Acute myocardial infarction and ischemic cardiac conditions are one of the most difficult situations emergency physician has to deal in view of exercising clinical decisions regarding admission or discharge from the emergency department. Studies over past couple of years have shown that ischemia-modified albumin (IMA) is a biomarker of ischemia in several clinical scenarios and it is highly sensitive for the diagnosis of myocardial ischemia in patients presenting with symptoms of acute chest pain.1 It has been shown to increase in presence of myocardial ischemia associated with percutaneous coronary intervention (PCI) and is also high in conditions of high oxidative stress.2 However, little is known about its ability to diagnose ischemic cardiac conditions accurately and differentiate it from other ischemic conditions or predict future adverse outcomes in patients with positive markers presenting to the hospital. Emergency physicians utilize ischemia-modified albumin (IMA) for the diagnosis of myocardial ischemia as it improves the usefulness of standard cardiac biomarkers for the diagnosis of myocardial ischemia in the emergency department setting.3
Cardiac ischemia is the most common mechanisms underlying acute coronary syndrome (ACS).4,5 Ischemia modified albumin (IMA) is produced as a result of tissue ischemia and is present in blood in easily detectable concentrations.6,7 We thus decided to find out the utility of ischemia modified albumin (IMA) in patients suspected of acute coronary syndrome, its role to predict adverse outcome with high IMA and thus short and long-term prognostic significance of high ischemia modified albumin (IMA) during hospitalizations and for six months after discharge as this has not been studied previously. Since the relationship between ischemia modified albumin (IMA) and other conditions like stroke, inflammations etc. which could be grouped as non-cardiac ischemic events has not been clearly understood,7 we also analyzed relationship of the rise in IMA in other conditions as described below (stroke, sepsis, seizure, etc.).
MATERIALS AND METHODS
Total of 400 patients who presented with chest pain and subsequently were evaluated for ischemic heart disease were taken into the study. Retrospective chart reviews of these patients were done during 2006 and 2007. Few patients did not follow up and had inadequate data, thus 351 patients fulfilled criteria for final analysis and others were excluded. Local institutional review board (IRB) at Mercy Fitzgerald Hospital approved the study in January 2008 as per the protocol of the institution for any study.
Inclusion criteria included - All patients who were evaluated in the emergency department for coronary artery disease were included in the study. An exclusion criterion was frank ST elevation at the time of presentation. Data collections were done at Mercy Fitzgerald Hospital and final diagnosis was analyzed with reference to the utility of ischemic modified albumin (IMA) and troponin (TnT) as a cardiac biomarker and their prognostic significance. ST-segment elevation myocardial infarction (STEMI) was diagnosed if there was ST segment elevation >0.1mv in 2 or more contiguous leads with cardiac troponin (cTnT) >0.05ng/ml; non-ST-segment elevation myocardial infarction (NSTEMI) was diagnosed if EKG did not show ST-segment elevation and troponin (cTnT) was >0.05ng/ml. Patients were classified as atypical chest pain when i) a non-cardiac mechanism was confirmed as the cause of chest pain ii) troponin (cTnT) results were negative on serial sampling ( three samples six hours apart) iii) neither Electrocardiogram (EKG) changes nor evidence of coronary artery disease were present. Other conditions contributing rise in ischemic modified albumin (IMA) were also analyzed on the basis of final discharge diagnosis. Primary outcome measures were cardiac events and secondary outcomes included- need of cardiac interventions, days of hospitalizations, course in the hospital including arrhythmias and deaths, disposition from hospital, readmission in next six months.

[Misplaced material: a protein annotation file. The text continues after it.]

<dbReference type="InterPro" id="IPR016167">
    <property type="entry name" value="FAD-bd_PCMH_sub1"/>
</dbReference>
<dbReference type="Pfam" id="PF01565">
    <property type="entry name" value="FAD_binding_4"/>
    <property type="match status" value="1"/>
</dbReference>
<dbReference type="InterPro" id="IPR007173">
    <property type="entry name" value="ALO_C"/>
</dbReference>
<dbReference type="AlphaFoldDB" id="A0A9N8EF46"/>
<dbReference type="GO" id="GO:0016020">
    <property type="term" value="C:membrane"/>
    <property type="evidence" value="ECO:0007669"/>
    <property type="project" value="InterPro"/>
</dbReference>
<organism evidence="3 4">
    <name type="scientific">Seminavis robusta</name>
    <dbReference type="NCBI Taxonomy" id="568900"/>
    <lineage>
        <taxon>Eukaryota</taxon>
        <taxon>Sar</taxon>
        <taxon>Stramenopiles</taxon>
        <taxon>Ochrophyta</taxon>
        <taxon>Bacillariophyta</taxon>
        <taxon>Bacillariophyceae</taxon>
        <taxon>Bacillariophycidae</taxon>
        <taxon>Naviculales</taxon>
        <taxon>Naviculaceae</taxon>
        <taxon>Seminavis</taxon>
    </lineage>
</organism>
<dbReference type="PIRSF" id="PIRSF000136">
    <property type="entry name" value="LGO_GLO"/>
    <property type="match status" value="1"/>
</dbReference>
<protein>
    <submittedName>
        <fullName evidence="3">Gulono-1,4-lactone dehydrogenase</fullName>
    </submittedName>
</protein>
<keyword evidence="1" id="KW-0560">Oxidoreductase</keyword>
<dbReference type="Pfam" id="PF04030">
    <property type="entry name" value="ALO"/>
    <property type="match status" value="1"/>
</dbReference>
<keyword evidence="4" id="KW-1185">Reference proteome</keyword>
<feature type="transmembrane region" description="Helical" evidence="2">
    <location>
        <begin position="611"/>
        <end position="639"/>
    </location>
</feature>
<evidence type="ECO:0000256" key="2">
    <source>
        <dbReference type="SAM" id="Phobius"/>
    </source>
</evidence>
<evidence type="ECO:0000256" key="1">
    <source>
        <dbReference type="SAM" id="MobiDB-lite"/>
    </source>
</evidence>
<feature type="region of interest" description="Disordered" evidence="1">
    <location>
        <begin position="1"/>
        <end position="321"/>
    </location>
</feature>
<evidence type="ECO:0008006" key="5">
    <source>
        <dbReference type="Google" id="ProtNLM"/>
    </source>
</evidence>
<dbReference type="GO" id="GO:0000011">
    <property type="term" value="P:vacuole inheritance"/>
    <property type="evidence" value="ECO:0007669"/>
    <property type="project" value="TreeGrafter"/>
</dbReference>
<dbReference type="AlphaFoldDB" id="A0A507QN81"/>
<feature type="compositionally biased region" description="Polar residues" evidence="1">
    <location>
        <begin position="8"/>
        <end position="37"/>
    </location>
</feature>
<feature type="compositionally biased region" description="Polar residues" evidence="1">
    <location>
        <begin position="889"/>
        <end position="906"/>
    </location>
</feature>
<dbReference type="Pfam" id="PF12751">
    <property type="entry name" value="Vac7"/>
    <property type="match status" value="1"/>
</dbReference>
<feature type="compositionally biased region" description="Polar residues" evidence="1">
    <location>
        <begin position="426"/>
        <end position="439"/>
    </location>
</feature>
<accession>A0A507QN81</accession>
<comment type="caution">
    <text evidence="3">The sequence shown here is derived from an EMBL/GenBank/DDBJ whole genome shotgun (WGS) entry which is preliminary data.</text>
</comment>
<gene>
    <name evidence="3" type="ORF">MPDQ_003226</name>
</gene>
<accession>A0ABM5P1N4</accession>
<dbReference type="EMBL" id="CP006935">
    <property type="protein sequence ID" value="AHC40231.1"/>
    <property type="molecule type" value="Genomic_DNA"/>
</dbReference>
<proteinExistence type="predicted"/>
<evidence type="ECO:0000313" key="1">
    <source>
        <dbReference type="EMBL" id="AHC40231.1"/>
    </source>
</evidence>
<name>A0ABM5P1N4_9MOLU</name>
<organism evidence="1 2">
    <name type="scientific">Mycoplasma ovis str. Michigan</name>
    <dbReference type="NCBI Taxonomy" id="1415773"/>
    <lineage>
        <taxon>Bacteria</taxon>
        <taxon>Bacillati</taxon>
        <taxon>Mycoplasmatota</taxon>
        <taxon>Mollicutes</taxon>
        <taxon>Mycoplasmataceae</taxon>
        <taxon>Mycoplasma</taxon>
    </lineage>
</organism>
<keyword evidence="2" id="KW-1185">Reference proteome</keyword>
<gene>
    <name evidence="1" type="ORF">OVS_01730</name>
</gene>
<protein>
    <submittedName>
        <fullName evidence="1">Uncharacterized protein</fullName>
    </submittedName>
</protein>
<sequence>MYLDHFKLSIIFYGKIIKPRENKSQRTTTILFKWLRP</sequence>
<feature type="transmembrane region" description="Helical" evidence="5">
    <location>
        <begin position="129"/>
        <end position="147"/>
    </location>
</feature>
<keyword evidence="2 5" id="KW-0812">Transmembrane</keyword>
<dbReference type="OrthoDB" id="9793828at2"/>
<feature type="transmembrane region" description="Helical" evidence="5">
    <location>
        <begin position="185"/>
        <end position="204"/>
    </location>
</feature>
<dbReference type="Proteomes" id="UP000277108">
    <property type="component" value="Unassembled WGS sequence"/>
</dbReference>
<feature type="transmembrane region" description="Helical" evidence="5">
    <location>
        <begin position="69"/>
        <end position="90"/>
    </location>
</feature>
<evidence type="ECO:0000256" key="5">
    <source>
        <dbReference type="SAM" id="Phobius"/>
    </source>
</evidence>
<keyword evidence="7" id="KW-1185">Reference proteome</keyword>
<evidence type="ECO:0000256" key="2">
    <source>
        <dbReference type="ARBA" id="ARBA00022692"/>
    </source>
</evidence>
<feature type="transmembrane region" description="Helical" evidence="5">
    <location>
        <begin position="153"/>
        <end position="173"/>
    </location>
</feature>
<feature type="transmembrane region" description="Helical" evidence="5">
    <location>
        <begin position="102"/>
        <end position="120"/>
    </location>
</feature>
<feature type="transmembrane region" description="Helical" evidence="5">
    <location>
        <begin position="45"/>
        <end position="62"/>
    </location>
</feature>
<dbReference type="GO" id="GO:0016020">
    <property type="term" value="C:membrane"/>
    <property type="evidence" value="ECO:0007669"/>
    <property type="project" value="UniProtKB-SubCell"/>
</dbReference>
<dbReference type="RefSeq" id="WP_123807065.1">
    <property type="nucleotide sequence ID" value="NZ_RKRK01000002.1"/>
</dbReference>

Statistical software SPSS version 16.0 for windows (SPSS, Chicago, IL, USA) and analyse-it for Microsoft Excel version 2.09 (www.analyseit.com) were used for analysis. Receivers operating characteristic (ROC) curves were plotted for ischemia-modified albumin (IMA). Positive troponin value was considered >0.05ng/ml and IMA >95 IU/L. Sensitivity, Specificity, Positive and Negative predictive values calculated. Chi Square and two tailed students t-test were used where required. Significant levels were taken as p≤0.05.